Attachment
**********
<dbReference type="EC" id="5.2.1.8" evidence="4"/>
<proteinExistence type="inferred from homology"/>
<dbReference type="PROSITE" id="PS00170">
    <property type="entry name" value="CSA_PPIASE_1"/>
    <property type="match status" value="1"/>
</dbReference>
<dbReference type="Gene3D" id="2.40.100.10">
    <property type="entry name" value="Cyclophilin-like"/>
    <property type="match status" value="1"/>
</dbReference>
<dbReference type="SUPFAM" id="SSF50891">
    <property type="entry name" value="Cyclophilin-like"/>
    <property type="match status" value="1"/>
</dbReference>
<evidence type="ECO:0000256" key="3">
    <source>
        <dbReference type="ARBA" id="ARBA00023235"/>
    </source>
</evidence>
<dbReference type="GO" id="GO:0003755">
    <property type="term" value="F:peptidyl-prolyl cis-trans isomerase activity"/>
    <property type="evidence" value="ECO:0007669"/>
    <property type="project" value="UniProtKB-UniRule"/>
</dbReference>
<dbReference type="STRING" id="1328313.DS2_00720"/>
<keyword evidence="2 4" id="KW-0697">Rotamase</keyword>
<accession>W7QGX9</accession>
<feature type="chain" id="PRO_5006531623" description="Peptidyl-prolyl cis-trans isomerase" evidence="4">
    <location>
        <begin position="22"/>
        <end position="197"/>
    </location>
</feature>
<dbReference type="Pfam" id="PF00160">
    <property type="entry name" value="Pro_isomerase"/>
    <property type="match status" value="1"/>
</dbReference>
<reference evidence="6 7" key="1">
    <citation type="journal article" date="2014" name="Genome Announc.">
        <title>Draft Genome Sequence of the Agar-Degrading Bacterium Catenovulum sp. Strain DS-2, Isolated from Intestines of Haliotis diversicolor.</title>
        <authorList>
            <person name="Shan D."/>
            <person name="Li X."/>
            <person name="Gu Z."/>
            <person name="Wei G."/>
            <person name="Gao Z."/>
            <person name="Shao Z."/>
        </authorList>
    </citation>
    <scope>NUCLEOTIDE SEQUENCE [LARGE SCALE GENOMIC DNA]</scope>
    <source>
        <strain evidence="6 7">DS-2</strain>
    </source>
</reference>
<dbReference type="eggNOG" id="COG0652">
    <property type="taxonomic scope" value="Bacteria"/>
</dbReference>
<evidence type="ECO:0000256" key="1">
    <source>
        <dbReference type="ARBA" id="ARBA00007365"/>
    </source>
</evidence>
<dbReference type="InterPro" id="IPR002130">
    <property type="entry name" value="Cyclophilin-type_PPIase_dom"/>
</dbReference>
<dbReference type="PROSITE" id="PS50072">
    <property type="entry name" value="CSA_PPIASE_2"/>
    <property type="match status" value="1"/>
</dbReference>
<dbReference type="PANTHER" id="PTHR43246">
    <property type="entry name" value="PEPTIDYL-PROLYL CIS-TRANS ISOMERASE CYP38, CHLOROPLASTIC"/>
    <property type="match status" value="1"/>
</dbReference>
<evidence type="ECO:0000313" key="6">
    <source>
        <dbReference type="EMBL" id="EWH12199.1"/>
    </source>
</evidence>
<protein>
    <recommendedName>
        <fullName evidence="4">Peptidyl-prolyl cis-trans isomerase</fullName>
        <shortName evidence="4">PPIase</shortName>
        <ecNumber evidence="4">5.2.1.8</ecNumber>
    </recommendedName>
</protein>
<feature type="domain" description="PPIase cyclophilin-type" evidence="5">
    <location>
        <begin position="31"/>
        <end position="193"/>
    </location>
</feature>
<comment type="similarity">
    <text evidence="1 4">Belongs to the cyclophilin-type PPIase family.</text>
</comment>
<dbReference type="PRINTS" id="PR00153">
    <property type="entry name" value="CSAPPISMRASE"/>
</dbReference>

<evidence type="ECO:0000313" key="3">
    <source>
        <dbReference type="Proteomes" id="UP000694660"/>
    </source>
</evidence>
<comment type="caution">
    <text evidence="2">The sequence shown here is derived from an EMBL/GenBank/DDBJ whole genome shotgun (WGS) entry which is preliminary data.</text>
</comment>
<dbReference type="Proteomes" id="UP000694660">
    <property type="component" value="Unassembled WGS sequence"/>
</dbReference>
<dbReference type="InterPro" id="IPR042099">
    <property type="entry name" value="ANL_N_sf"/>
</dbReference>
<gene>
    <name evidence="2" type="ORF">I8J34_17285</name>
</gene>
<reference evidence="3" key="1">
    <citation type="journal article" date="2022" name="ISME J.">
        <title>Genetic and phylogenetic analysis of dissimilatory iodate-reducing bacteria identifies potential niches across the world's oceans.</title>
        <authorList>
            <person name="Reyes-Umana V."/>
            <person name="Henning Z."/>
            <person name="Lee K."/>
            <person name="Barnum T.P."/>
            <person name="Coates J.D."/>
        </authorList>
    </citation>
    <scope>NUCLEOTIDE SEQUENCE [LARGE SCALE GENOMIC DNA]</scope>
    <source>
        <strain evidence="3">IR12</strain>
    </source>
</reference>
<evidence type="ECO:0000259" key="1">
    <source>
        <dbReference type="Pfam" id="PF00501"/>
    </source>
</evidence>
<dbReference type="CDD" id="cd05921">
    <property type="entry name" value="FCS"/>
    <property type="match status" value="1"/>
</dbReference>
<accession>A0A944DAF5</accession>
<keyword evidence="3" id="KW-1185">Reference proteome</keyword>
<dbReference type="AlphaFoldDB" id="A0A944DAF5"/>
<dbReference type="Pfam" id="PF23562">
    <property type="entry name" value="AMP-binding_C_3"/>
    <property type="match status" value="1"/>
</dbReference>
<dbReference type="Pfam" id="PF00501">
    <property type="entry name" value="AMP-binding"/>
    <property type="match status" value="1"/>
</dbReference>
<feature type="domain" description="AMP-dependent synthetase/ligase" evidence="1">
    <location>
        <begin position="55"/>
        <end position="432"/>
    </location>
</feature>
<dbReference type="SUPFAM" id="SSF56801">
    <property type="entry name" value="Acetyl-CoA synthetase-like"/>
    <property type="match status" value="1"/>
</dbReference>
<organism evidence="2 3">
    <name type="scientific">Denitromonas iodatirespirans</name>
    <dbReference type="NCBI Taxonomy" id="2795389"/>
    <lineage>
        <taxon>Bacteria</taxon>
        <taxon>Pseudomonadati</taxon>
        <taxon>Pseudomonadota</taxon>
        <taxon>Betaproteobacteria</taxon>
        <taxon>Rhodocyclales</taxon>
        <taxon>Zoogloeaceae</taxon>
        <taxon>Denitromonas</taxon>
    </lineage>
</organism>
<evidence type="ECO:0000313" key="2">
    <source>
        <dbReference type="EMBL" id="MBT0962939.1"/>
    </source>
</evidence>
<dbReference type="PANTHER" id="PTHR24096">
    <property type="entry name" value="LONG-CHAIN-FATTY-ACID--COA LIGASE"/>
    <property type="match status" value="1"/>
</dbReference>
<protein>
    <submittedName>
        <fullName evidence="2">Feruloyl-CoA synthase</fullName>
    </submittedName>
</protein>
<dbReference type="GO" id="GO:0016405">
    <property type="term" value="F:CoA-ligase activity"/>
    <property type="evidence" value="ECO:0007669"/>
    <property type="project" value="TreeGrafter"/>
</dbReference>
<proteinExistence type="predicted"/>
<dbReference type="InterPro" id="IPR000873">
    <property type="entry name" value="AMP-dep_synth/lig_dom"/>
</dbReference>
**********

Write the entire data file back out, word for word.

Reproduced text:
<dbReference type="EC" id="5.2.1.8" evidence="4"/>
<proteinExistence type="inferred from homology"/>
<dbReference type="PROSITE" id="PS00170">
    <property type="entry name" value="CSA_PPIASE_1"/>
    <property type="match status" value="1"/>
</dbReference>
<dbReference type="Gene3D" id="2.40.100.10">
    <property type="entry name" value="Cyclophilin-like"/>
    <property type="match status" value="1"/>
</dbReference>
<dbReference type="SUPFAM" id="SSF50891">
    <property type="entry name" value="Cyclophilin-like"/>
    <property type="match status" value="1"/>
</dbReference>
<evidence type="ECO:0000256" key="3">
    <source>
        <dbReference type="ARBA" id="ARBA00023235"/>
    </source>
</evidence>
<dbReference type="GO" id="GO:0003755">
    <property type="term" value="F:peptidyl-prolyl cis-trans isomerase activity"/>
    <property type="evidence" value="ECO:0007669"/>
    <property type="project" value="UniProtKB-UniRule"/>
</dbReference>
<dbReference type="STRING" id="1328313.DS2_00720"/>
<keyword evidence="2 4" id="KW-0697">Rotamase</keyword>
<accession>W7QGX9</accession>
<feature type="chain" id="PRO_5006531623" description="Peptidyl-prolyl cis-trans isomerase" evidence="4">
    <location>
        <begin position="22"/>
        <end position="197"/>
    </location>
</feature>
<dbReference type="Pfam" id="PF00160">
    <property type="entry name" value="Pro_isomerase"/>
    <property type="match status" value="1"/>
</dbReference>
<reference evidence="6 7" key="1">
    <citation type="journal article" date="2014" name="Genome Announc.">
        <title>Draft Genome Sequence of the Agar-Degrading Bacterium Catenovulum sp. Strain DS-2, Isolated from Intestines of Haliotis diversicolor.</title>
        <authorList>
            <person name="Shan D."/>
            <person name="Li X."/>
            <person name="Gu Z."/>
            <person name="Wei G."/>
            <person name="Gao Z."/>
            <person name="Shao Z."/>
        </authorList>
    </citation>
    <scope>NUCLEOTIDE SEQUENCE [LARGE SCALE GENOMIC DNA]</scope>
    <source>
        <strain evidence="6 7">DS-2</strain>
    </source>
</reference>
<dbReference type="eggNOG" id="COG0652">
    <property type="taxonomic scope" value="Bacteria"/>
</dbReference>
<evidence type="ECO:0000256" key="1">
    <source>
        <dbReference type="ARBA" id="ARBA00007365"/>
    </source>
</evidence>
<dbReference type="InterPro" id="IPR002130">
    <property type="entry name" value="Cyclophilin-type_PPIase_dom"/>
</dbReference>
<dbReference type="PROSITE" id="PS50072">
    <property type="entry name" value="CSA_PPIASE_2"/>
    <property type="match status" value="1"/>
</dbReference>
<dbReference type="PANTHER" id="PTHR43246">
    <property type="entry name" value="PEPTIDYL-PROLYL CIS-TRANS ISOMERASE CYP38, CHLOROPLASTIC"/>
    <property type="match status" value="1"/>
</dbReference>
<evidence type="ECO:0000313" key="6">
    <source>
        <dbReference type="EMBL" id="EWH12199.1"/>
    </source>
</evidence>
<protein>
    <recommendedName>
        <fullName evidence="4">Peptidyl-prolyl cis-trans isomerase</fullName>
        <shortName evidence="4">PPIase</shortName>
        <ecNumber evidence="4">5.2.1.8</ecNumber>
    </recommendedName>
</protein>
<feature type="domain" description="PPIase cyclophilin-type" evidence="5">
    <location>
        <begin position="31"/>
        <end position="193"/>
    </location>
</feature>
<comment type="similarity">
    <text evidence="1 4">Belongs to the cyclophilin-type PPIase family.</text>
</comment>
<dbReference type="PRINTS" id="PR00153">
    <property type="entry name" value="CSAPPISMRASE"/>
</dbReference>

<evidence type="ECO:0000313" key="3">
    <source>
        <dbReference type="Proteomes" id="UP000694660"/>
    </source>
</evidence>
<comment type="caution">
    <text evidence="2">The sequence shown here is derived from an EMBL/GenBank/DDBJ whole genome shotgun (WGS) entry which is preliminary data.</text>
</comment>
<dbReference type="Proteomes" id="UP000694660">
    <property type="component" value="Unassembled WGS sequence"/>
</dbReference>
<dbReference type="InterPro" id="IPR042099">
    <property type="entry name" value="ANL_N_sf"/>
</dbReference>
<gene>
    <name evidence="2" type="ORF">I8J34_17285</name>
</gene>
<reference evidence="3" key="1">
    <citation type="journal article" date="2022" name="ISME J.">
        <title>Genetic and phylogenetic analysis of dissimilatory iodate-reducing bacteria identifies potential niches across the world's oceans.</title>
        <authorList>
            <person name="Reyes-Umana V."/>
            <person name="Henning Z."/>
            <person name="Lee K."/>
            <person name="Barnum T.P."/>
            <person name="Coates J.D."/>
        </authorList>
    </citation>
    <scope>NUCLEOTIDE SEQUENCE [LARGE SCALE GENOMIC DNA]</scope>
    <source>
        <strain evidence="3">IR12</strain>
    </source>
</reference>
<evidence type="ECO:0000259" key="1">
    <source>
        <dbReference type="Pfam" id="PF00501"/>
    </source>
</evidence>
<dbReference type="CDD" id="cd05921">
    <property type="entry name" value="FCS"/>
    <property type="match status" value="1"/>
</dbReference>
<accession>A0A944DAF5</accession>
<keyword evidence="3" id="KW-1185">Reference proteome</keyword>
<dbReference type="AlphaFoldDB" id="A0A944DAF5"/>
<dbReference type="Pfam" id="PF23562">
    <property type="entry name" value="AMP-binding_C_3"/>
    <property type="match status" value="1"/>
</dbReference>
<dbReference type="Pfam" id="PF00501">
    <property type="entry name" value="AMP-binding"/>
    <property type="match status" value="1"/>
</dbReference>
<feature type="domain" description="AMP-dependent synthetase/ligase" evidence="1">
    <location>
        <begin position="55"/>
        <end position="432"/>
    </location>
</feature>
<dbReference type="SUPFAM" id="SSF56801">
    <property type="entry name" value="Acetyl-CoA synthetase-like"/>
    <property type="match status" value="1"/>
</dbReference>
<organism evidence="2 3">
    <name type="scientific">Denitromonas iodatirespirans</name>
    <dbReference type="NCBI Taxonomy" id="2795389"/>
    <lineage>
        <taxon>Bacteria</taxon>
        <taxon>Pseudomonadati</taxon>
        <taxon>Pseudomonadota</taxon>
        <taxon>Betaproteobacteria</taxon>
        <taxon>Rhodocyclales</taxon>
        <taxon>Zoogloeaceae</taxon>
        <taxon>Denitromonas</taxon>
    </lineage>
</organism>
<evidence type="ECO:0000313" key="2">
    <source>
        <dbReference type="EMBL" id="MBT0962939.1"/>
    </source>
</evidence>
<dbReference type="PANTHER" id="PTHR24096">
    <property type="entry name" value="LONG-CHAIN-FATTY-ACID--COA LIGASE"/>
    <property type="match status" value="1"/>
</dbReference>
<protein>
    <submittedName>
        <fullName evidence="2">Feruloyl-CoA synthase</fullName>
    </submittedName>
</protein>
<dbReference type="GO" id="GO:0016405">
    <property type="term" value="F:CoA-ligase activity"/>
    <property type="evidence" value="ECO:0007669"/>
    <property type="project" value="TreeGrafter"/>
</dbReference>
<proteinExistence type="predicted"/>
<dbReference type="InterPro" id="IPR000873">
    <property type="entry name" value="AMP-dep_synth/lig_dom"/>
</dbReference>